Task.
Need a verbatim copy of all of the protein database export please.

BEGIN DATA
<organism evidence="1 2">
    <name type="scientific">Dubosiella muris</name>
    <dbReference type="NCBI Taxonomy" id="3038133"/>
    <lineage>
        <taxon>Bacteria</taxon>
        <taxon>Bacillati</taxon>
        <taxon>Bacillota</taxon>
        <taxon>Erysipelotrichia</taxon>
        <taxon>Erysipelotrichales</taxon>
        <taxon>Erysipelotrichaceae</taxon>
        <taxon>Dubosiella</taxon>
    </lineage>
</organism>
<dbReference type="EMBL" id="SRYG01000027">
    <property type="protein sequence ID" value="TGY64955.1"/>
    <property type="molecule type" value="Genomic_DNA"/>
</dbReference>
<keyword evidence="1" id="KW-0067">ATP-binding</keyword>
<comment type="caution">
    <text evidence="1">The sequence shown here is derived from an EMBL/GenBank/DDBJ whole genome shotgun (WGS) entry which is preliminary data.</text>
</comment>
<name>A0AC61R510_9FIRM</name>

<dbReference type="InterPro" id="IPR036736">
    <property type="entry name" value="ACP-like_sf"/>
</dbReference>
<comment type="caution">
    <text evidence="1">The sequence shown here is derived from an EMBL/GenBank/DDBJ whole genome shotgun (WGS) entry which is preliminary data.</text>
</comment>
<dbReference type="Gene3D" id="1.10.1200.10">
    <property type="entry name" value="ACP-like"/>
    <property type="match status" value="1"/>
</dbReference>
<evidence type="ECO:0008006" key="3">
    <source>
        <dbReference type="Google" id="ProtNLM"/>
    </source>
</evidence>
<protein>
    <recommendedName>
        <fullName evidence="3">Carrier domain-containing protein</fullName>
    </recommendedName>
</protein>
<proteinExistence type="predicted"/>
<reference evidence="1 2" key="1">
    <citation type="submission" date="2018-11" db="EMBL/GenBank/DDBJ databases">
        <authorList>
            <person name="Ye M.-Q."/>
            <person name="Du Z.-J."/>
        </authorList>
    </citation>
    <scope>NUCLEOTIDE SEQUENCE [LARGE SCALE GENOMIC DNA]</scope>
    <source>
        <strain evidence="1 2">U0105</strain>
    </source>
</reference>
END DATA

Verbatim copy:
<organism evidence="1 2">
    <name type="scientific">Dubosiella muris</name>
    <dbReference type="NCBI Taxonomy" id="3038133"/>
    <lineage>
        <taxon>Bacteria</taxon>
        <taxon>Bacillati</taxon>
        <taxon>Bacillota</taxon>
        <taxon>Erysipelotrichia</taxon>
        <taxon>Erysipelotrichales</taxon>
        <taxon>Erysipelotrichaceae</taxon>
        <taxon>Dubosiella</taxon>
    </lineage>
</organism>
<dbReference type="EMBL" id="SRYG01000027">
    <property type="protein sequence ID" value="TGY64955.1"/>
    <property type="molecule type" value="Genomic_DNA"/>
</dbReference>
<keyword evidence="1" id="KW-0067">ATP-binding</keyword>
<comment type="caution">
    <text evidence="1">The sequence shown here is derived from an EMBL/GenBank/DDBJ whole genome shotgun (WGS) entry which is preliminary data.</text>
</comment>
<name>A0AC61R510_9FIRM</name>

<dbReference type="InterPro" id="IPR036736">
    <property type="entry name" value="ACP-like_sf"/>
</dbReference>
<comment type="caution">
    <text evidence="1">The sequence shown here is derived from an EMBL/GenBank/DDBJ whole genome shotgun (WGS) entry which is preliminary data.</text>
</comment>
<dbReference type="Gene3D" id="1.10.1200.10">
    <property type="entry name" value="ACP-like"/>
    <property type="match status" value="1"/>
</dbReference>
<evidence type="ECO:0008006" key="3">
    <source>
        <dbReference type="Google" id="ProtNLM"/>
    </source>
</evidence>
<protein>
    <recommendedName>
        <fullName evidence="3">Carrier domain-containing protein</fullName>
    </recommendedName>
</protein>
<proteinExistence type="predicted"/>
<reference evidence="1 2" key="1">
    <citation type="submission" date="2018-11" db="EMBL/GenBank/DDBJ databases">
        <authorList>
            <person name="Ye M.-Q."/>
            <person name="Du Z.-J."/>
        </authorList>
    </citation>
    <scope>NUCLEOTIDE SEQUENCE [LARGE SCALE GENOMIC DNA]</scope>
    <source>
        <strain evidence="1 2">U0105</strain>
    </source>
</reference>